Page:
[)amien

Table per hierarchy in Azure Table Storage

If you’re coming from an ORM background to Azure Table Storage you might be wondering how to map class hierarchies to tables.

Documentation on the topic is hard to find unless you know the magic class name EntityResolver which you can discover by digging into the Azure Client for .NET source code.

Let’s say we have a basic blog style system (minimal fields shown):

public class Content {
  public string Id { get; set; }
  public string Title { get; set }
}

public class BlogPost : Content {
  public List<string> Topics { get; set; }
}

public class Page : Content {
  public String Slug { get; set; }
}

The trick is to create an instance of EntityResolver where T is your base class, e.g. Content. Strangely EntityResolver’s signature requires T implement new() so you can’t make your base class abstract.

Firstly we need to add to our base class some kind of identifier for the type – in ORM terms this is referred to as a discriminator. Then we’d override that in the sub-types to ensure new instances get the correct type set on insertion.

public class Content {
  public string Id { get; set; }
  public string Title { get; set }
}

public class BlogPost : Content {
  public List<string> Topics { get; set; }
}

public class Page : Content {
  public String Slug { get; set; }
}

Let’s say we want to store all of these in a table called ‘content’. We would typically write a small helper class to handle the cloud table and storage, e.g.

public class Content {
  public string Id { get; set; }
  public string Title { get; set }
  public virtual string ContentType { get; set; }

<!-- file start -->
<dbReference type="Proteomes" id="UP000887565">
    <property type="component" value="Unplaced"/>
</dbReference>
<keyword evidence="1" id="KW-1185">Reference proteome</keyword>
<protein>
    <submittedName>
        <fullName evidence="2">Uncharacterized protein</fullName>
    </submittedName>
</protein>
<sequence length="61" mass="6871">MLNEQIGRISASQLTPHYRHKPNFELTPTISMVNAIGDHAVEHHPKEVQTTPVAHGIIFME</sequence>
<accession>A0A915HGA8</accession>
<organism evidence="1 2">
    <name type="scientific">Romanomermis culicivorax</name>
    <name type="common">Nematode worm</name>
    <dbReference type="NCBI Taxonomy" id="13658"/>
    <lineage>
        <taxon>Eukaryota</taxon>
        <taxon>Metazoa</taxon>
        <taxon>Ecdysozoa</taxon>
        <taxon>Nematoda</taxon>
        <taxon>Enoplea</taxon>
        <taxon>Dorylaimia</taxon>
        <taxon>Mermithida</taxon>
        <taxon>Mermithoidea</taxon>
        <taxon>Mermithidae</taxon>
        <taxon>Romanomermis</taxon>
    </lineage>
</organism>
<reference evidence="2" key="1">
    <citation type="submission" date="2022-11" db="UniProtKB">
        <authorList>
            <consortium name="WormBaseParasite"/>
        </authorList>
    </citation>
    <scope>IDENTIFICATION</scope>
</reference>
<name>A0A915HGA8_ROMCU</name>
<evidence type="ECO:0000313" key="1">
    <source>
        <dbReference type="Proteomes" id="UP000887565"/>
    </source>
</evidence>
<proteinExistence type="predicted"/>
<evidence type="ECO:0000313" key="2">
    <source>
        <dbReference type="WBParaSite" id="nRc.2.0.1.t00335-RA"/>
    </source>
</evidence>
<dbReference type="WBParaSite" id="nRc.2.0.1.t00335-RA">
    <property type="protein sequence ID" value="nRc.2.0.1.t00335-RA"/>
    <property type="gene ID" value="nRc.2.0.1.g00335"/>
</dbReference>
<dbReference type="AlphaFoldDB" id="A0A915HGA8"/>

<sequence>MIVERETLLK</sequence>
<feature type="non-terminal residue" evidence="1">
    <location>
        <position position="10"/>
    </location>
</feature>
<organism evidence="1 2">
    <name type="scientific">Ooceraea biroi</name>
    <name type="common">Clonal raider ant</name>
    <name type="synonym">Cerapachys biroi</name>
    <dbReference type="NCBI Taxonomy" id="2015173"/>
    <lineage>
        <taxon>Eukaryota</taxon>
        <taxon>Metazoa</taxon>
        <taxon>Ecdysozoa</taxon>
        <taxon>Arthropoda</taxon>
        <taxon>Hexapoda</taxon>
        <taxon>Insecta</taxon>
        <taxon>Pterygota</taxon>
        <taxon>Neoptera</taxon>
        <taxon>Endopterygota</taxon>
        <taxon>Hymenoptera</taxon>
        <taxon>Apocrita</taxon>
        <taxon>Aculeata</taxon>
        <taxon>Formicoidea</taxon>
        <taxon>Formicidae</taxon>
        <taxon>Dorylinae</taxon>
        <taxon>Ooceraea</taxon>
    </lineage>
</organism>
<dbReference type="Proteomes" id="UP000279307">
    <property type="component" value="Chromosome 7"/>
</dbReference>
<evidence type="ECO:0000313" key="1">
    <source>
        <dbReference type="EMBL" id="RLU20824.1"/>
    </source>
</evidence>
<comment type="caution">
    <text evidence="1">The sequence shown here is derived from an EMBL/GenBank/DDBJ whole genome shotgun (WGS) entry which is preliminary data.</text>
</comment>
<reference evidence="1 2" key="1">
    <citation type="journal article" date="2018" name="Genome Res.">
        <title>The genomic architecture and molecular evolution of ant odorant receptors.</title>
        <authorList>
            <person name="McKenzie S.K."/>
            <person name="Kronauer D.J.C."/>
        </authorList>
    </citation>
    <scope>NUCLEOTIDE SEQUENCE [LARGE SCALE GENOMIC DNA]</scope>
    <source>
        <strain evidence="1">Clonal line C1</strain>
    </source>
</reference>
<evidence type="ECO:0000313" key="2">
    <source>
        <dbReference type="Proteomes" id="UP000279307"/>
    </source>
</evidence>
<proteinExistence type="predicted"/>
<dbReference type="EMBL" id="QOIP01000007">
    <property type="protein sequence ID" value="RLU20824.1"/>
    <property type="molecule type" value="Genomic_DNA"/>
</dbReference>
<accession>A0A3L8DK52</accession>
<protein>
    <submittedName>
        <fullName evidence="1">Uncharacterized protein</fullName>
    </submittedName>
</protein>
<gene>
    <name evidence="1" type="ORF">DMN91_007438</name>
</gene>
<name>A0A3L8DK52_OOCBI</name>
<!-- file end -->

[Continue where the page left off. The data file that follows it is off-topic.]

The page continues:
}

public class BlogPost : Content {
  public List<string> Topics { get; set; }
  public override string ContentType {
    get { return "blog"; }
    set { }
  }
}

public class Page : Content {
  public String Slug { get; set; }
  public override string ContentType {
    get { return "page"; }
    set { }
  }
}

With just that change you can actually start inserting rows into Azure Table Storage but querying them back will always result in Content types and saving those back will result in data loss!

We can however help the CloudTable client materialize the correct results by creating an EntityResolver:

EntityResolver<Content> contentResolver(partitionKey, rowKey, timestamp, properties, etag) {
  var contentType = properties["ContentType"].StringValue;
  switch (contentType) {
    case "blog": return new BlogPost();
    case "page": return new Page();
    default: throw new NotSupportedException(String.Format("Unknown ContentType '{0}'", contentType));
  }
}

Which is then passed into operations that materialize results. Note that some signatures don’t accept a resolver so find one that does even if it means supplying a default OperationContent. For example:

var query = table.CreateQuery<Content>().Where(c => c.PartitionKey == yearMonth);
var results = query.ExecuteQuery(query.AsTableQuery(), contentResolver, myRequestOptions, myOperationContext);

Given that these entity resolvers are essential to correctly materializing your results without data loss it’s worth wrapping the CloudTable client with the necessary setup/table-creation/entity resolver.

[)amien

LINQ to SQL tips and tricks #2

A few more useful and lesser-known techniques for using LINQ to SQL.

Take full control of the TSQL

There are times when LINQ to SQL refuses to cook up the TSQL you wanted either because it doesn’t support the feature or because it has a different idea what makes an optimal query.

In either case the Translate method allows you to deliver your own TSQL to LINQ to SQL to process as if it were its own with execution, materialization and identity mapping still honored. For example:

var db = new PeopleContext();
if (db.Connection.State == System.Data.ConnectionState.Closed)
    db.Connection.Open();
var cmd = db.GetCommand(db.Persons.Where(p => p.CountryID == 1));